Ciaran Carson’s Belfast

If you’re visiting Northern Ireland, your background reading should include the work of Ciaran Carson, who died today of cancer at the age of 70. He was a wonderful chronicler of what he called “the ongoing, fractious epic that is Belfast”.

  He grew up in the Catholic Falls Road area and, as Patricia Craig puts it in her obituary for The Guardian, “went on to transfigure his native city, and transfix his readers, with a rich accumulation of poems, metafictions and other unclassifiable prose works”.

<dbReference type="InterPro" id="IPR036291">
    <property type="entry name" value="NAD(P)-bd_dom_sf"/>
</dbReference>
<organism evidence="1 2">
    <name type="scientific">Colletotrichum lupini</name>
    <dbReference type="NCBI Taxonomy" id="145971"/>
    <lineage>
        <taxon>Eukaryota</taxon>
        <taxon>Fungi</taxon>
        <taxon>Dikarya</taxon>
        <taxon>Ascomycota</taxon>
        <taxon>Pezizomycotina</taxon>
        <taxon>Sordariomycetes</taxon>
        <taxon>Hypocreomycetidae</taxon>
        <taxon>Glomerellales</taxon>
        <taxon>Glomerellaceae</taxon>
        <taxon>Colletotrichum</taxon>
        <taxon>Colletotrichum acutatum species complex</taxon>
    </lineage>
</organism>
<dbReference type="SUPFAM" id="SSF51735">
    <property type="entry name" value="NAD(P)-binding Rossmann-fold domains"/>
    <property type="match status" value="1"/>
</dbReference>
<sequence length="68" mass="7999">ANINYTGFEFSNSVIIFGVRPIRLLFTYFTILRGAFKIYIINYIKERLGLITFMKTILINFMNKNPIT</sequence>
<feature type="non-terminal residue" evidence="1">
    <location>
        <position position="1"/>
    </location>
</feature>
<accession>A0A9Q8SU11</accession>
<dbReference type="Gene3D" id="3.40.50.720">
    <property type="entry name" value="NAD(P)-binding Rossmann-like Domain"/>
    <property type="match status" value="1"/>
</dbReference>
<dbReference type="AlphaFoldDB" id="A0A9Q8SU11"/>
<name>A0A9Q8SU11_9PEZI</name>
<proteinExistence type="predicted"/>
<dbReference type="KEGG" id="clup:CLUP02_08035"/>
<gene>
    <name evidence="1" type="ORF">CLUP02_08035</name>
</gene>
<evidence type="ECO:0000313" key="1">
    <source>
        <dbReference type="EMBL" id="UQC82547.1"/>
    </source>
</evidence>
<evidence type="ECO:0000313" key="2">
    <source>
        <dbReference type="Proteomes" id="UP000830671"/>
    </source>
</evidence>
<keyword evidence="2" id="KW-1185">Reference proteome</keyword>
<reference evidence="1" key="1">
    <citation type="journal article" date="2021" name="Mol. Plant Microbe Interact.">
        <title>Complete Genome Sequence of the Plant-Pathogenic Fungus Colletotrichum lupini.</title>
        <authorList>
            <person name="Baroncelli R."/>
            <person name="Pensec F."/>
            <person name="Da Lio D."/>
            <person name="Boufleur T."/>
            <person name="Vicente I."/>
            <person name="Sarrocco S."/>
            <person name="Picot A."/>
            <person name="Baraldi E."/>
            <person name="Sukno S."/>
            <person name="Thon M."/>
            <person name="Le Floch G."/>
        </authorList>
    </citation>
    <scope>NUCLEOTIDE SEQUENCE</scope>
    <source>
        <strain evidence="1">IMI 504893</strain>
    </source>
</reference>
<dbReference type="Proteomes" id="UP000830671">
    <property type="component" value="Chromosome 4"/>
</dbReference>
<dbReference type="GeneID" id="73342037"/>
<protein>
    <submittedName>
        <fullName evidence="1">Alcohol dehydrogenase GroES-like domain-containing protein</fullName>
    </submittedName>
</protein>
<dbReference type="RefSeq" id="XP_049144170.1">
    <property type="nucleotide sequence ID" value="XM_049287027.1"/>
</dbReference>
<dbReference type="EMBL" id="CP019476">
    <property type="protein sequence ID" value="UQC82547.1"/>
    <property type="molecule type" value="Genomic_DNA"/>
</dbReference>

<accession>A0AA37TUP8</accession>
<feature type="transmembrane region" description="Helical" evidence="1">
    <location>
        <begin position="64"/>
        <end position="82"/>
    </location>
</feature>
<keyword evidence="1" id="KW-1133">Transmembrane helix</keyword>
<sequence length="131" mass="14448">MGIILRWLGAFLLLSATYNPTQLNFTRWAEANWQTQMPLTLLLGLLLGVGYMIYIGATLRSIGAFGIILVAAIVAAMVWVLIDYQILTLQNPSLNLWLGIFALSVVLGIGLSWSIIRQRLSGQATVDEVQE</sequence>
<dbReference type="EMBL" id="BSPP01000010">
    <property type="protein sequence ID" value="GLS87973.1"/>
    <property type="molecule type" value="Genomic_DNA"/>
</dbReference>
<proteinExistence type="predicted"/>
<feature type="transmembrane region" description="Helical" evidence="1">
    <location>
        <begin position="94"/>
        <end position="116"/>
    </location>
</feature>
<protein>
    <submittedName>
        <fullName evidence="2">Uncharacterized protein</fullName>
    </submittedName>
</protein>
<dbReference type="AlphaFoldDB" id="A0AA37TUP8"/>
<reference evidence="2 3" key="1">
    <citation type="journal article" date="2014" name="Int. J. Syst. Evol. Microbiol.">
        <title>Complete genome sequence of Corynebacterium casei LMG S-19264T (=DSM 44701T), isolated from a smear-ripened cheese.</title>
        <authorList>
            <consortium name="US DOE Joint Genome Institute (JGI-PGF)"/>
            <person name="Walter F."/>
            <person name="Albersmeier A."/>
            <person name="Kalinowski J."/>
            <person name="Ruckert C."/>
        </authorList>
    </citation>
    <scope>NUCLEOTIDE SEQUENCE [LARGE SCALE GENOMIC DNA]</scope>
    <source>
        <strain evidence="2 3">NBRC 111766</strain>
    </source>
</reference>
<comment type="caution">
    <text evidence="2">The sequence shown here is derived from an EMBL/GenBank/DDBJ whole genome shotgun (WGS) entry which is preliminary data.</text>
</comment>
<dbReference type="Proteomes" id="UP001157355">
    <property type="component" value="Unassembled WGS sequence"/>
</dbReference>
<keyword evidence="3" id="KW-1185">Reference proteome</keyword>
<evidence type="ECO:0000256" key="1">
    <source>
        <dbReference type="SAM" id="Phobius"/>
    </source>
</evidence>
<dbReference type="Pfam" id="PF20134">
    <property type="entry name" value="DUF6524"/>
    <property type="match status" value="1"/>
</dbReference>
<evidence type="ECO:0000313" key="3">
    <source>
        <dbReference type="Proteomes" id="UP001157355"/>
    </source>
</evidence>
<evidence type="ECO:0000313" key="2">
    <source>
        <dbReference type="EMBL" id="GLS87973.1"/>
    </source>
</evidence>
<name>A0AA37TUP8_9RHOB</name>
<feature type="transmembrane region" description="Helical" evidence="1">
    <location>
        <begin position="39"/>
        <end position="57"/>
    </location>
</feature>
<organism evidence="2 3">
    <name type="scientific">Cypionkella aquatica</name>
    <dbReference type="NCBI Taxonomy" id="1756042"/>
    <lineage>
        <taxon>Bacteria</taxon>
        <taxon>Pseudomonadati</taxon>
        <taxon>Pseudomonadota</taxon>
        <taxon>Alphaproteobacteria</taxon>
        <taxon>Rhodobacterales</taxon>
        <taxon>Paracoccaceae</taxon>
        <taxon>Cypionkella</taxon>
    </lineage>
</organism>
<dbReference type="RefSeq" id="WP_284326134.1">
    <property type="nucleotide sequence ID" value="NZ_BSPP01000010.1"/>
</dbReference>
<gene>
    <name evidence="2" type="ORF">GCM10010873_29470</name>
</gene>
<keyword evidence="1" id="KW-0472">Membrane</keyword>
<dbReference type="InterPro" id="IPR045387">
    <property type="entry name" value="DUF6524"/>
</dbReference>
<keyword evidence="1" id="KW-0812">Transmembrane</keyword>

I’d long loved the work, and was lucky enough to meet the man when I wrote a piece about a new literary tour of Belfast in 2006 (can it really be that long ago?). I’d brought with me two paperbacks that I wanted him to sign: a poetry collection, The Ballad of HMS Belfast, and The Star Factory, which is partly autobiography and partly biography of Belfast. I muttered something about how they were only paperbacks, and he lifted, signed and then handed to me a hardback of The Star Factory. “Take that with you as well,” he said.

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